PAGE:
void myTimeConsumingFunction()
{
CWaitCurscor wc;
wc = new CWaitCursor;
/*
....
*/

/* just to overcome the GC ctor execution time ??? */
delete wc;
/* or wc=null; ?? */
}

The D version doesn't seem very good. Is this the right thing to do?
I'm not sure I quite understand this aspect.

FlyTox wrote:
 Coming from C++, I'm not a big fan of Garbage Collection which I 
 consider as an open door to poor program design. Well, may be I'm from 
 the old school. Anyway, I try to evolve and had some thoughts about it.
 
 As far as I understand, the gc is part of the language and will be 
 nested in the compiled EXE. This basically means that the allocated 
 memory will always expand till gc decides it should collect garbage (or 
 when the user calls a xxxxCollect() function). This means that the D 
 application will work well... to the detriment of all other tasks!
 
 On C#, the garbage collector lies in the .NET framework and one may 
 consider it as a memory server. This should enable all .NET applications 
 to friendly share memory without competition. Of course we have the same 
 problem as for D: non .NET applications will fight for memory with .NET 
 but the idea is still attractive.
 
 Could we have the D GC as a shared lib among all D apps?
 
 Can we have some kind of GC tuning like "do not use more than x amount 
 of memory" or at least have an idea of what the gc could free in order 
 to decide when to call a xxxxxCollect function? Looks like we're out of 
 control on GC, aren't we?
 

Apr 28 2004
next sibling parent "Unknown W. Brackets" <unknown at.simplemachines.dot.org> writes:
FlyTox wrote:
 Another aspect of the GC is we do not master objects dtor execution 
 time, do we?
 It is a common habit in C++ to drop a temporary object in a particular 
 function just to be sure the ctor and dtor would be exectuted at the 
 beginning and at the end od the function scope.
 A good and simple example if the MFC CWaitCursor class. This class 
 selects the wait cursor in the ctor and restores the initial cursor in 
 the dtor.
 
 C++ example
 void myTimeConsumingFunction()
 {
 CWaitCurscor wc;
 /*
 ....
 */
 }
 
 As far as I understand the D equivalent would be:
 
 void myTimeConsumingFunction()
 {
 CWaitCurscor wc;
 wc = new CWaitCursor;
 /*
 ....
 */
 
 /* just to overcome the GC ctor execution time ??? */
 delete wc;
 /* or wc=null; ?? */
 }
 
 The D version doesn't seem very good. Is this the right thing to do?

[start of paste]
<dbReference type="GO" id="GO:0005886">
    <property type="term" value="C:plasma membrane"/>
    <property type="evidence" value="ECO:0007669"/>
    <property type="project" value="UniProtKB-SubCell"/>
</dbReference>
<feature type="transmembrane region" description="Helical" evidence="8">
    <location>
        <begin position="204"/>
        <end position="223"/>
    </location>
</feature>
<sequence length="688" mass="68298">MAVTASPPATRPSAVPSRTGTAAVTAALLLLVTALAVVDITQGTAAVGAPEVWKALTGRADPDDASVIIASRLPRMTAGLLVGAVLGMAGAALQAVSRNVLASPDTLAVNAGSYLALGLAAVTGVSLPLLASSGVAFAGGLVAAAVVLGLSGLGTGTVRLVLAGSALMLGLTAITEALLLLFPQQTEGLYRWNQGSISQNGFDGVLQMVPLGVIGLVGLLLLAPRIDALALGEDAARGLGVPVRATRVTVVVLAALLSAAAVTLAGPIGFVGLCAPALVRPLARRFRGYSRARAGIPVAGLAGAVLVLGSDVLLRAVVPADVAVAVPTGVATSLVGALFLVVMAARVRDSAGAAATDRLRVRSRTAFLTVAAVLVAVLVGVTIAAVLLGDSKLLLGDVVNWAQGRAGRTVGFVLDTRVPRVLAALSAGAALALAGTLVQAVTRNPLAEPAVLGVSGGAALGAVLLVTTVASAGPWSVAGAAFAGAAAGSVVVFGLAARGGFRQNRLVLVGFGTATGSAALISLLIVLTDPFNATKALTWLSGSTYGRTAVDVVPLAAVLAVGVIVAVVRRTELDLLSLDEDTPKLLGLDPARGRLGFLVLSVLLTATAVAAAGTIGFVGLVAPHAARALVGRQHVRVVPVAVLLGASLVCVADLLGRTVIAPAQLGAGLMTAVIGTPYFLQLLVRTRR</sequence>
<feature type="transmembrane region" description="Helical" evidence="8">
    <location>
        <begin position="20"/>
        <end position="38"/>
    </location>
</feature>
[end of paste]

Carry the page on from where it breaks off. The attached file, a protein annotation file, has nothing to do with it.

I'm not sure I quite understand this aspect.
 
 FlyTox wrote:
 
 Coming from C++, I'm not a big fan of Garbage Collection which I 
 consider as an open door to poor program design. Well, may be I'm from 
 the old school. Anyway, I try to evolve and had some thoughts about it.

 As far as I understand, the gc is part of the language and will be 
 nested in the compiled EXE. This basically means that the allocated 
 memory will always expand till gc decides it should collect garbage 
 (or when the user calls a xxxxCollect() function). This means that the 
 D application will work well... to the detriment of all other tasks!

 On C#, the garbage collector lies in the .NET framework and one may 
 consider it as a memory server. This should enable all .NET 
 applications to friendly share memory without competition. Of course 
 we have the same problem as for D: non .NET applications will fight 
 for memory with .NET but the idea is still attractive.

 Could we have the D GC as a shared lib among all D apps?

 Can we have some kind of GC tuning like "do not use more than x amount 
 of memory" or at least have an idea of what the gc could free in order 
 to decide when to call a xxxxxCollect function? Looks like we're out 
 of control on GC, aren't we?


I would suggest that this is misuing the destructor. It should, again I only suggest, be a method you call to restore the cursor... While being able to know it will just "flip back" later is okay, it's cleaner and more understandable if there's a method. If I were reading code that utilized a class that did this, it would take me longer to realize that this is what's happening without the method call. D wasn't made, to my understanding, to make programming as easy as buttering toast. For that, you can use Visual Basic if you really must. No, D seems to have the right goal in mind - making clean, readable, logical, and predictable code that is better for those in open source who actually work to make their code readable and understandable by others - people like me. But, this is just my opinion. -[Unknown]